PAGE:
Grace Talusan - A Filipino Writer in the World
She published dispatches from the pandemic in two anthologies, And We Came Outside and Saw the Stars Again and Alone Together, which raised funds for the Book Industry Charitable Foundation. Born in the Philippines and raised in New England, she graduated from Tufts University in Boston and the MFA Program in Writing at UC Irvine in California. Grace taught writing for many years at Tufts University and Grub Street, and is currently the Fannie Hurst Writer-in-Residence at Brandeis University. Grace was the recipient of a U.S. Fulbright Fellowship to the Philippines in 2015. Although she left the Philippines as a toddler and grew up in New England, where there was a small community of Filipino immigrants, she had always wanted to spend time in the country where she was born.
“I wanted to breathe the air, eat the food, and live and work in the Philippines so that I could imagine what my life might have been like if we had not left. The Fulbright was the only way that I could imagine making this dream happen. Many people say they want to live abroad or try living in another country and I feel so lucky that I was able to experience that. I knew it would be life changing and it was."
Grace lived and worked in Manila (specifically, Bonifacio Global City or “BGC”) in order to be in an area where there were a lot of business processing outsourcing centers. She interviewed call center workers who worked in the industry for her project entitled “Sunshine Makers: Narratives of U.S. and Filipino Workers in the ‘Sunshine Industry’ of Call Centers and Business Process Outsourcing.” Her husband came to the Philippines with her and they had the habit of going to the Legaspi Sunday Market in Makati in Metro Manila every week for barako coffee and pan de sal (strong local coffee and fresh-baked buns).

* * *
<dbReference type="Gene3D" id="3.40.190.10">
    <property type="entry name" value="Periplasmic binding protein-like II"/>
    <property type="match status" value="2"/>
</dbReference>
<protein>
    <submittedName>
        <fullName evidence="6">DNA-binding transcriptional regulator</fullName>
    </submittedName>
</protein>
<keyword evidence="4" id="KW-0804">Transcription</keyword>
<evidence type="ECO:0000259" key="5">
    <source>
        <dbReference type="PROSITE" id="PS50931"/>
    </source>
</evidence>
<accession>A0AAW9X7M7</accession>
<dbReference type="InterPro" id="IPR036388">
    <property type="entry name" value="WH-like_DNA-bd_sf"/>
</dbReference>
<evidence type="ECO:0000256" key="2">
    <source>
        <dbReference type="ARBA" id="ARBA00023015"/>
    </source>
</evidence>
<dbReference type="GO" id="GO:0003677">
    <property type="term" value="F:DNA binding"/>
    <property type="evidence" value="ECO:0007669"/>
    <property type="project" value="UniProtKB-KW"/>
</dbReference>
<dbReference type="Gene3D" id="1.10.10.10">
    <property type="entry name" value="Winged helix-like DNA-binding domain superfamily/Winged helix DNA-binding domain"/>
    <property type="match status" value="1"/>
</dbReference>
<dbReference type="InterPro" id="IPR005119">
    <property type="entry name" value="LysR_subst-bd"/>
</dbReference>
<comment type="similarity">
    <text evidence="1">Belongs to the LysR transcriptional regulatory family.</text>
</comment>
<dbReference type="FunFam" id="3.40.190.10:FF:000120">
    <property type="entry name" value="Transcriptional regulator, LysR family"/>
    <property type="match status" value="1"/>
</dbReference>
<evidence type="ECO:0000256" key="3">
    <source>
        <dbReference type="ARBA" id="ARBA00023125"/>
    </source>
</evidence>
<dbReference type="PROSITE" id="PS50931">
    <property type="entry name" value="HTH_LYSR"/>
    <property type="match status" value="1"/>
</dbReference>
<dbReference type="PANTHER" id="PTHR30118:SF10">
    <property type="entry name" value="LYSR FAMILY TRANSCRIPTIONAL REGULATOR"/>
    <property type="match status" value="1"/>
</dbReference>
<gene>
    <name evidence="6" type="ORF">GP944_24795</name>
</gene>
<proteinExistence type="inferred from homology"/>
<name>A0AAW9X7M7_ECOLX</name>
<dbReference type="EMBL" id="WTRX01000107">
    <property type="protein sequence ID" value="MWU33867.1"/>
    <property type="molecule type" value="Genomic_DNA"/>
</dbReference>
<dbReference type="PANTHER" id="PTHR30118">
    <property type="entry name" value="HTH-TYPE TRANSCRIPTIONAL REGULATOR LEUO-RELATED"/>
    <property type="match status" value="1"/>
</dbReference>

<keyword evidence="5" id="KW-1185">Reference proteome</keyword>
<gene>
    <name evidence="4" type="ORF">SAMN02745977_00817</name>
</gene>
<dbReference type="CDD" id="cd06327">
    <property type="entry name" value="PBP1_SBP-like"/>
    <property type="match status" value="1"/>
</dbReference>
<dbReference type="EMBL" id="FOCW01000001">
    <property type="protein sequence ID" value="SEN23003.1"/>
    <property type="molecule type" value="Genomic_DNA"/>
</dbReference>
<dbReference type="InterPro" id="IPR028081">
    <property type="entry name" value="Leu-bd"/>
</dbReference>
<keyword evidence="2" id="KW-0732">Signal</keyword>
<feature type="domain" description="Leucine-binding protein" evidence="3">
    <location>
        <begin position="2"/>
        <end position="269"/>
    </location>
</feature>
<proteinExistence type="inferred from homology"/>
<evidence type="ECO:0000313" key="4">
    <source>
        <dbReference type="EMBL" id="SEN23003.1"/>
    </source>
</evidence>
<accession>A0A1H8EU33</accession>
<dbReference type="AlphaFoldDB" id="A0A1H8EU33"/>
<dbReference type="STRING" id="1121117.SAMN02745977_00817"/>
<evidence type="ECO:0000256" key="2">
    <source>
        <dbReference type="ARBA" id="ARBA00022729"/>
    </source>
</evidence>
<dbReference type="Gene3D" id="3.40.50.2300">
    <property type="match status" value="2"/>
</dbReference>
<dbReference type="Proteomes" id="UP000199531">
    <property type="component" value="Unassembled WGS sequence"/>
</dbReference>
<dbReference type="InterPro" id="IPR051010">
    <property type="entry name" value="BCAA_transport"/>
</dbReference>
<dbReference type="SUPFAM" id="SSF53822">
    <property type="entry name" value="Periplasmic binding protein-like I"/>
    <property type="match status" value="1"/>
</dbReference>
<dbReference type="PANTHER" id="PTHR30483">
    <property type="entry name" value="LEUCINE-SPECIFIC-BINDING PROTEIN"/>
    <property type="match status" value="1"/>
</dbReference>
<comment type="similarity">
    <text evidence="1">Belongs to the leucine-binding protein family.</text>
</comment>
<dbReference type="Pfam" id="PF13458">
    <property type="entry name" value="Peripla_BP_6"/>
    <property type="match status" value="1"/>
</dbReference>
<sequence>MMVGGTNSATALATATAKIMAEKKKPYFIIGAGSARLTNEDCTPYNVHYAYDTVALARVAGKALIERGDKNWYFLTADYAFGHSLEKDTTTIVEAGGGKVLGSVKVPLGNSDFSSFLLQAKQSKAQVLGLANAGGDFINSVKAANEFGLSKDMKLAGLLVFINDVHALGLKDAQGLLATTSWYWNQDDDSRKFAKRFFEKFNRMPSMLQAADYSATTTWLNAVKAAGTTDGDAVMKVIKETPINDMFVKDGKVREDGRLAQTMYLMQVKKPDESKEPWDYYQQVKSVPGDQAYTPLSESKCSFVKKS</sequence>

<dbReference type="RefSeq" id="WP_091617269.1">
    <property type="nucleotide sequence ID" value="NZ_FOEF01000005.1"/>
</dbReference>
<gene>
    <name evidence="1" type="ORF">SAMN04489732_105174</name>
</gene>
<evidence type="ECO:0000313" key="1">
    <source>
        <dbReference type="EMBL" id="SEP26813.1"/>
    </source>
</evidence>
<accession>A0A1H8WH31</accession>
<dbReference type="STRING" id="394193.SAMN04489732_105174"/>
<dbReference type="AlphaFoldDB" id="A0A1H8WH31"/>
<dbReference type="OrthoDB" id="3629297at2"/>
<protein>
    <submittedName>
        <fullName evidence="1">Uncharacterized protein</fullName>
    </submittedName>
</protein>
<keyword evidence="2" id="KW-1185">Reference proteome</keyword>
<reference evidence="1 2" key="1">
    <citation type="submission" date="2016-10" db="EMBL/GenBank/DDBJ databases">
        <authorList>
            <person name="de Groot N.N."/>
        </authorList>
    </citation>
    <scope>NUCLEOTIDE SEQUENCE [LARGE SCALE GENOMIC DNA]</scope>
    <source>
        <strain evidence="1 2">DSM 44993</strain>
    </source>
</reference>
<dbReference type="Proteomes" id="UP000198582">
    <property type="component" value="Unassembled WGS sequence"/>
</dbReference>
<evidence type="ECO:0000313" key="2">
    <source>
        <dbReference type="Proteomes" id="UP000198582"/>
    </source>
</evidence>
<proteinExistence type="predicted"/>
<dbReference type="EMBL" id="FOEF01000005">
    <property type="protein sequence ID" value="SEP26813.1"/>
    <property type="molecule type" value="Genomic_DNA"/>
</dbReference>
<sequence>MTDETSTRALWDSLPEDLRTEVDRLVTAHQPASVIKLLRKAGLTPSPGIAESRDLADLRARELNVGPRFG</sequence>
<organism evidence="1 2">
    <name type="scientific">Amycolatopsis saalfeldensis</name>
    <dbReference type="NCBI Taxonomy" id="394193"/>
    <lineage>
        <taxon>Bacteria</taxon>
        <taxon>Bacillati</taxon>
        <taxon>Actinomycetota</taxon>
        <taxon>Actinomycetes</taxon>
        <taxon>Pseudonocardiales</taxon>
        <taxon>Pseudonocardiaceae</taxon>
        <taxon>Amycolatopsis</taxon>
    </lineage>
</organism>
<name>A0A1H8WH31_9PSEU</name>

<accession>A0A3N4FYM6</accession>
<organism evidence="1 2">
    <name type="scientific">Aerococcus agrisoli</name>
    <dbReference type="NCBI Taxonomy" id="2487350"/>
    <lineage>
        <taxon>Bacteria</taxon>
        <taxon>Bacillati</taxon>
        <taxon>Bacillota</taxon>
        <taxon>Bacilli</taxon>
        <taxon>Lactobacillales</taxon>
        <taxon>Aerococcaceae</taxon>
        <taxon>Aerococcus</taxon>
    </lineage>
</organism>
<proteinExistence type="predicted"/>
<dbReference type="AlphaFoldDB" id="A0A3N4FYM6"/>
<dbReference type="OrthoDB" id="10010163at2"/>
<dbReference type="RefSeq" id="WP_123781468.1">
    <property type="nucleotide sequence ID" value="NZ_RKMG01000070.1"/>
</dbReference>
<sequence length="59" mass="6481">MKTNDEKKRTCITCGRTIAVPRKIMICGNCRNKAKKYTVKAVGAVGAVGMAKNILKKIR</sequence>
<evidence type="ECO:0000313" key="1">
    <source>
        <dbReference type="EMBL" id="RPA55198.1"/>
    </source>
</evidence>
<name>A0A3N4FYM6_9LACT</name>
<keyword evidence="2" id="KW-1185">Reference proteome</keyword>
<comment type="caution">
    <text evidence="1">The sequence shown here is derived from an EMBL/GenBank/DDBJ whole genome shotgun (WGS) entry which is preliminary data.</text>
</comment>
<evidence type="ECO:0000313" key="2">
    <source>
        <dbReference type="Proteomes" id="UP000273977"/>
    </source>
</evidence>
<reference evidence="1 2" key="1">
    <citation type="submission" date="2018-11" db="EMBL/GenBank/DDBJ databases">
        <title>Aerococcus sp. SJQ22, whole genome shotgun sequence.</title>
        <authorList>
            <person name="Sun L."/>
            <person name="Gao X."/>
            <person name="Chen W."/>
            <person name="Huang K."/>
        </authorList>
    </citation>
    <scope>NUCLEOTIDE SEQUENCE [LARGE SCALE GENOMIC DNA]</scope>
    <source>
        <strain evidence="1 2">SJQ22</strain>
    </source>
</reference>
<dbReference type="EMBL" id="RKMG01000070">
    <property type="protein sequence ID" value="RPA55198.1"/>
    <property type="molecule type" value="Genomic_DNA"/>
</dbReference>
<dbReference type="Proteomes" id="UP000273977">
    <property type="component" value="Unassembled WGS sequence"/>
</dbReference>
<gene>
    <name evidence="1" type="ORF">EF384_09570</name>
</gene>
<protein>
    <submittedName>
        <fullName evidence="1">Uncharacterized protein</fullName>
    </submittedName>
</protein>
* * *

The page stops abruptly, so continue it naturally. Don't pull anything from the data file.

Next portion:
“We'd have conversations with many people and eventually some of these people became friends and before we knew it, it was time for lunch. We'd spend hours sitting at a table and more people would drop by and we'd go back to vendors for more food. Those were some of my favorite times. We met all kinds of people--writers, artisans, farmers, actors, and even distant relatives who wanted to connect. We had wonderful conversations and even met the woman who founded the market, Mara Pardo de Tavera. I often made plans with people at the market on Sundays and ended up on all kinds of adventures that week.”
Grace sees her Fulbright experience as an important turning point that enabled her to have profound, rich experiences that she wrote about in her first book and gave her the time and resources to devote herself to writing her memoir. A lot of the thoughts and feelings she had about her experience are in that book.
“So many good things and unexpected riches have come from those months abroad and I imagine these will reverberate for the rest of my life. I became closer to family members—some had never had the opportunity to travel outside of the Philippines, so I only knew them through photos. It's been several years and some of those people are gone now and I'm grateful that I got to know them before it was too late. I've stayed in contact with many of my friends there and last fall collaborated with two Filipino-based journalists, Howie Severino and Xyza Cruz Bacani, with a US-based arts organizer, Barbara Parayno of PAWA Inc (Philippine Artists and Writers Association), for an online discussion around a short story I published about Overseas Filipino Workers.The Fulbright was a profound gift of time and resources for me to live as a writer in my motherland. I am so grateful for that and try to live my life in a way that honors that gift.” Watch the online PAWA discussion about Grace’s short story here: https://youtu.be/urhltMA_cGg. Learn more about Grace at her website: https://www.gracetalusan.com/.